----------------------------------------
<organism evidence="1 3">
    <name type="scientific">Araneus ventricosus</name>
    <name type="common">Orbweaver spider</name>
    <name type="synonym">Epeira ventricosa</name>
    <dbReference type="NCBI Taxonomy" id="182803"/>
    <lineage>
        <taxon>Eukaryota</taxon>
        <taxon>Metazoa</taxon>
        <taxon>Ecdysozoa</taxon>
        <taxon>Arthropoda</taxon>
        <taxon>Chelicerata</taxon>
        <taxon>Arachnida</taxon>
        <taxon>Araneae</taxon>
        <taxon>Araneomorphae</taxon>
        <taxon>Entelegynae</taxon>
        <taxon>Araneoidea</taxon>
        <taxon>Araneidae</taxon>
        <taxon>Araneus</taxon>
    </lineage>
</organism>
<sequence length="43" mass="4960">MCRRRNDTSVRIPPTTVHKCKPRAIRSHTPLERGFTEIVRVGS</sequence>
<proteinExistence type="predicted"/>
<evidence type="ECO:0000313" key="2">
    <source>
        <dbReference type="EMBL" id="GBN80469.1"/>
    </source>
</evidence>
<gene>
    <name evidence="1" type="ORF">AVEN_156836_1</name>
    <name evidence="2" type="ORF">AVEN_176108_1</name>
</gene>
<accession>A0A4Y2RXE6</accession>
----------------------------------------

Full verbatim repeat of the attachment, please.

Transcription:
<organism evidence="1 3">
    <name type="scientific">Araneus ventricosus</name>
    <name type="common">Orbweaver spider</name>
    <name type="synonym">Epeira ventricosa</name>
    <dbReference type="NCBI Taxonomy" id="182803"/>
    <lineage>
        <taxon>Eukaryota</taxon>
        <taxon>Metazoa</taxon>
        <taxon>Ecdysozoa</taxon>
        <taxon>Arthropoda</taxon>
        <taxon>Chelicerata</taxon>
        <taxon>Arachnida</taxon>
        <taxon>Araneae</taxon>
        <taxon>Araneomorphae</taxon>
        <taxon>Entelegynae</taxon>
        <taxon>Araneoidea</taxon>
        <taxon>Araneidae</taxon>
        <taxon>Araneus</taxon>
    </lineage>
</organism>
<sequence length="43" mass="4960">MCRRRNDTSVRIPPTTVHKCKPRAIRSHTPLERGFTEIVRVGS</sequence>
<proteinExistence type="predicted"/>
<evidence type="ECO:0000313" key="2">
    <source>
        <dbReference type="EMBL" id="GBN80469.1"/>
    </source>
</evidence>
<gene>
    <name evidence="1" type="ORF">AVEN_156836_1</name>
    <name evidence="2" type="ORF">AVEN_176108_1</name>
</gene>
<accession>A0A4Y2RXE6</accession>